A lipoma is a slow growing soft mass of fat (adipose) cells that are typically found between the skin and underlying muscle in the:
They are generally small — less than two inches in diameter. They are soft to the touch and will move with finger pressure. Lipomas are not cancer. Since they pose no threat, there is usually no reason for treatment.
The most followed treatment for getting rid of a lipoma is surgical removal. Typically this is an in-office procedure and requires only local anesthetic.
Your doctor might also talk to you about alternatives such as:
- Liposuction. “Vacuuming” out the lipoma typically doesn’t remove it all, and the remainder grows back slowly.
- Steroid injection. This may shrink but usually doesn’t fully remove the lipoma.
Although there is not clinical evidence to back up their claims, some natural healers suggest that lipomas can be cured with certain plant- and herb-based treatments such as:
- Thuja occidentalis (white cedar tree). A 2013 study concluded that Thuja occidentalis helped eradicate warts. Advocates of natural healing suggest that it could also be effective on lipoma.
- Boswellia serrata (Indian frankincense). A 2013 review of clinical studies indicated the potential for boswellia as an anti-inflammatory agent. Practitioners of natural healing suggest that it could also be effective on lipoma.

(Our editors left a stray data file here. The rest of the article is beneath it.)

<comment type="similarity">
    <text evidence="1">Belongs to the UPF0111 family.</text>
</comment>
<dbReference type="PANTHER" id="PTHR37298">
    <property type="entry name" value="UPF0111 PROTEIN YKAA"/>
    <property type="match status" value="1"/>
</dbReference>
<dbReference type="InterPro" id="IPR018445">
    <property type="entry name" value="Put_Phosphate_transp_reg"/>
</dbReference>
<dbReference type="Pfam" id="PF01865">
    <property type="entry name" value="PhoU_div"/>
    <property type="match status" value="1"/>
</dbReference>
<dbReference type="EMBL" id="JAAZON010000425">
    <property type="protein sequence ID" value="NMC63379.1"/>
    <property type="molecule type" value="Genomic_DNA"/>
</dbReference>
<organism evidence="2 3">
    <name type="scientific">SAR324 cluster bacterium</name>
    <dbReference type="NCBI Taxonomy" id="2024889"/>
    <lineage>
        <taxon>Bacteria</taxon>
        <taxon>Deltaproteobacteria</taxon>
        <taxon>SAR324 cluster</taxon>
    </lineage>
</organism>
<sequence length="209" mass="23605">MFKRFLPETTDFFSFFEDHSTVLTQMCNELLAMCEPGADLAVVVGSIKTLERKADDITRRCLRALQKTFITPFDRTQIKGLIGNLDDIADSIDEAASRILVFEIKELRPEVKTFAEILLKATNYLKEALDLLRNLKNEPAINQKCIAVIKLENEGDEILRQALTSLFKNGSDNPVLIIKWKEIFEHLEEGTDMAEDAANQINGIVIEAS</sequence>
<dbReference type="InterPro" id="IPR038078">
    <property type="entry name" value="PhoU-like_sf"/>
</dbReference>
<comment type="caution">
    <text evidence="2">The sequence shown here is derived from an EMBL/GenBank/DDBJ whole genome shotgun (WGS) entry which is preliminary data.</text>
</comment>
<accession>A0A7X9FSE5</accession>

There is no medical consensus on the cause of lipomas, but it is believed that genetic factors might be a factor in their development. You are more likely to have a lipomas if you:
- are between 40 and 60 years old
- are obese
- have high cholesterol
- have diabetes
- have glucose intolerance
- have liver disease
Lipomas can occur more frequently if you have a medical condition such as:
- adiposis dolorosa
- Gardner's syndrome
- Madelung's disease
- Cowden syndrome
Whenever you notice a strange lump on your body, you should head to your doctor for a diagnosis. It might turn out to be a harmless lipoma, but there is always a chance that it could be an indication of a more serious condition.
It could be a cancerous liposarcoma. This is usually faster growing than a lipoma and painful.
Other symptoms that should be discussed with your doctor include:
- level of pain
- increases in size of lump
- lump starts feeling warm/hot
- lump becomes hard or immovable
- additional skin changes